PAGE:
The System you are viewing was born from the frustration of never resolving arguments, debates, disputes or disagreements in a satisfying manner.  My own experience in many of these confrontations have been the extremes of one party terminating the discussion with a derisive remark and "lets just drop the whole thing", to a wimpy statement such as “well, we're only differing in semantics and we're really saying the same thing". The frustration goes further in debating someone who refuses to obey the laws of logic.


         The process you will be looking at was suggested by a System called The Oracle of Delphi that was developed at the Rand Corporation in the late 1950s. A description of that System and its objectives can be obtained at http://en.wikipedia.org/wiki/Delphi_method. Without belaboring the differences and/or similarities between the Delphi and this, which you are about to view, I will state that the major parallel lies in the objective of obtaining a consensus of the participants to resolve an issue. That is, each participant is not attempting to win the debate, but rather, to move the opposition closer to his views ultimately reaching a compromise everyone can live with. It has been my contention that any dispute can be presented in a logical manner and displayed pictorially, thus facilitating understanding by all parties.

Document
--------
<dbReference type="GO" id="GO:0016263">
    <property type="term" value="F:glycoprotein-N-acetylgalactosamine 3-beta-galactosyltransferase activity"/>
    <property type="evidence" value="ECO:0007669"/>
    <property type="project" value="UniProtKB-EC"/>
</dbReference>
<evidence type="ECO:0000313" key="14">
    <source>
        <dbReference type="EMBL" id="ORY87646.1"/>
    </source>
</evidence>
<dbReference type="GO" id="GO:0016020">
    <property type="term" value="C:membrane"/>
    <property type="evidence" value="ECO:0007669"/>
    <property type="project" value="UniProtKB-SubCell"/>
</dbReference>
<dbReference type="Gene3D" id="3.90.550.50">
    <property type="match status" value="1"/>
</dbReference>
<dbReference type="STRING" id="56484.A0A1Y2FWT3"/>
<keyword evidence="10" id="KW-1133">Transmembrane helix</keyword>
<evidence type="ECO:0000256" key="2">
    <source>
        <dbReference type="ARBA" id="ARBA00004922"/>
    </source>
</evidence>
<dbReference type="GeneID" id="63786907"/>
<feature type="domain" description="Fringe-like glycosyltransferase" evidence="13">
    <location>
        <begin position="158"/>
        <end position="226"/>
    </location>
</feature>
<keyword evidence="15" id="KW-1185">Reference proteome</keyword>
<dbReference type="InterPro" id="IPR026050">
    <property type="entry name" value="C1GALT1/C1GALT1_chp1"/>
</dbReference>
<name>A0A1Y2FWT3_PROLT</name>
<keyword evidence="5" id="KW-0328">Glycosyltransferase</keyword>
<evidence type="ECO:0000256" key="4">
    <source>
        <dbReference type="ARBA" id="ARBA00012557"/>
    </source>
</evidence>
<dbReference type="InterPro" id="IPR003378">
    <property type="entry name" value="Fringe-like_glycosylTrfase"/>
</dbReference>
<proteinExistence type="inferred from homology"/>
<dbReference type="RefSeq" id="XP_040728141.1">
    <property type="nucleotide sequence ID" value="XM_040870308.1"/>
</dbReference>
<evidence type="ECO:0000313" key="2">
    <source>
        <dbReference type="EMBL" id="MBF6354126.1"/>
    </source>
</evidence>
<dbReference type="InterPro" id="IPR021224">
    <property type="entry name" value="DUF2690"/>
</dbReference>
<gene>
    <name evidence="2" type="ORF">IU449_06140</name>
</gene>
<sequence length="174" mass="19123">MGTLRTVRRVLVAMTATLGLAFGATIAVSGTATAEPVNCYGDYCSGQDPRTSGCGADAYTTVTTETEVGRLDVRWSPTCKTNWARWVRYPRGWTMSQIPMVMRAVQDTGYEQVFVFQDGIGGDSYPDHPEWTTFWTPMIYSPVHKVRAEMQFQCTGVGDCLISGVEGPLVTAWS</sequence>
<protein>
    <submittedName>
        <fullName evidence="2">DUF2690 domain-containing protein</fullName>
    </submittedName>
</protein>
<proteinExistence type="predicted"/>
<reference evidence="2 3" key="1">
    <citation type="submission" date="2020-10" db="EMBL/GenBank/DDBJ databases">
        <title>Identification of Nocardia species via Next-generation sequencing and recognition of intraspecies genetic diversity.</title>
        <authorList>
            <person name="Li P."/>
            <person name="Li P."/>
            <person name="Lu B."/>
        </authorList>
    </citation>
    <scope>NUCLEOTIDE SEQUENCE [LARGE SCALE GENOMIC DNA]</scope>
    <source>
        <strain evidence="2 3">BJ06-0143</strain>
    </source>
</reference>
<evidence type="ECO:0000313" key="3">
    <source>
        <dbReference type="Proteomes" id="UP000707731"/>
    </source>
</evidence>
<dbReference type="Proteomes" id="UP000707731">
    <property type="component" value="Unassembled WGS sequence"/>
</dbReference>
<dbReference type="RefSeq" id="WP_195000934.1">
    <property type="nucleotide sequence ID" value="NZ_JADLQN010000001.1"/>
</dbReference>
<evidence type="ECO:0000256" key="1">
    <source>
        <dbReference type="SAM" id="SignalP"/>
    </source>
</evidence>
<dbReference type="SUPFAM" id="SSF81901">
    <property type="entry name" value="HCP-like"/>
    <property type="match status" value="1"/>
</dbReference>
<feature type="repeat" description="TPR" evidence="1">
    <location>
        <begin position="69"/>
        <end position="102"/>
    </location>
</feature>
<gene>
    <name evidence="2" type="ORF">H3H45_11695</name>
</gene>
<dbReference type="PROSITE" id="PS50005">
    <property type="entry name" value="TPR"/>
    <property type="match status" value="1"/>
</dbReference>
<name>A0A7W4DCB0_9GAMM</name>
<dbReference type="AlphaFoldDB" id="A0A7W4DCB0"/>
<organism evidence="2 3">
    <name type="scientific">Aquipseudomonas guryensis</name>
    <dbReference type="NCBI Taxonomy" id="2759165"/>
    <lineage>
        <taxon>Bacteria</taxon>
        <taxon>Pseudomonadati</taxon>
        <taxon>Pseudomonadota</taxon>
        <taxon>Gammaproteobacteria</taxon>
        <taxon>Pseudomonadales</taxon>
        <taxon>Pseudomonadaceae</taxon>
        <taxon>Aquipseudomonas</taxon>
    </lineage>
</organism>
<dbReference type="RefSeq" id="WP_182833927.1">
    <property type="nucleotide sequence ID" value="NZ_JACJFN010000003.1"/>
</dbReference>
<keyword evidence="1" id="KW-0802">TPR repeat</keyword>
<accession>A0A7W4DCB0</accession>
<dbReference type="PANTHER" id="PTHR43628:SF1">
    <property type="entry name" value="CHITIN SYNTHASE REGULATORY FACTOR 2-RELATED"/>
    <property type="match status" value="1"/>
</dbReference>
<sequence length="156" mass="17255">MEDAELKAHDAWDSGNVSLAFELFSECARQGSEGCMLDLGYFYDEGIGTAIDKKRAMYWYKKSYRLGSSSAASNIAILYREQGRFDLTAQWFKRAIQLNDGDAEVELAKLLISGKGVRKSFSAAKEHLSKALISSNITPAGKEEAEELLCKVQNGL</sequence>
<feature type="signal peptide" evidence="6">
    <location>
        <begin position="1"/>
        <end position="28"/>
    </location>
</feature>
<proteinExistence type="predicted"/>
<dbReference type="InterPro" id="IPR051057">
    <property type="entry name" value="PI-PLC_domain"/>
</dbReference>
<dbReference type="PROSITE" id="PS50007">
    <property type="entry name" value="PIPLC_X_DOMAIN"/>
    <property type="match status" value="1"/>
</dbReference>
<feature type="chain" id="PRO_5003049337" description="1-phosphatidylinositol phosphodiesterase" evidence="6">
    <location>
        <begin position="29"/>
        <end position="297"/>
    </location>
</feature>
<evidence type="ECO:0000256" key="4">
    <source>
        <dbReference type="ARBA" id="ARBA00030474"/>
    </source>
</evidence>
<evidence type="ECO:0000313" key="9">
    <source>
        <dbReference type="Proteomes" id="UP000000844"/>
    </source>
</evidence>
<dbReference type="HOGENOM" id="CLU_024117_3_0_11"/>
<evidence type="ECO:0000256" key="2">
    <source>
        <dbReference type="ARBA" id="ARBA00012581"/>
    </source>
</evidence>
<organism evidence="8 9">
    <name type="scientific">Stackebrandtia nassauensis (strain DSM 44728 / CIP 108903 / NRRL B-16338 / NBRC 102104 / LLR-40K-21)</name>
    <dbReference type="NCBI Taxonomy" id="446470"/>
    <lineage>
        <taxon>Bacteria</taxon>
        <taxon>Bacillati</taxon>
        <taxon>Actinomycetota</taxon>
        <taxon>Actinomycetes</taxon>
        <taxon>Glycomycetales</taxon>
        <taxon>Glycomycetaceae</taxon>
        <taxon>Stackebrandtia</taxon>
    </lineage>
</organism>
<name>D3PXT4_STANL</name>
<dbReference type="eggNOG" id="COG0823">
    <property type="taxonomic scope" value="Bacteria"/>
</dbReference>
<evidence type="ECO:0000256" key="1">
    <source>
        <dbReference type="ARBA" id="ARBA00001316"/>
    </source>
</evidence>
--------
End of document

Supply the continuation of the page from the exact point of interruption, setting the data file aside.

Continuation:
A picture lends itself to certain quantitative assignments, which lead us to objective assessments. Assignments are not "rocket science" but rather, simple numeric values that are assigned to various portions of the display and will ultimately lead to a single value that indicates "who's winning". Each participant can view the arguments structured by other players, suggest modifications to existing arguments, make modifications when the participant is the owner/controller and clone an issue when his view is too far apart from the owner's view.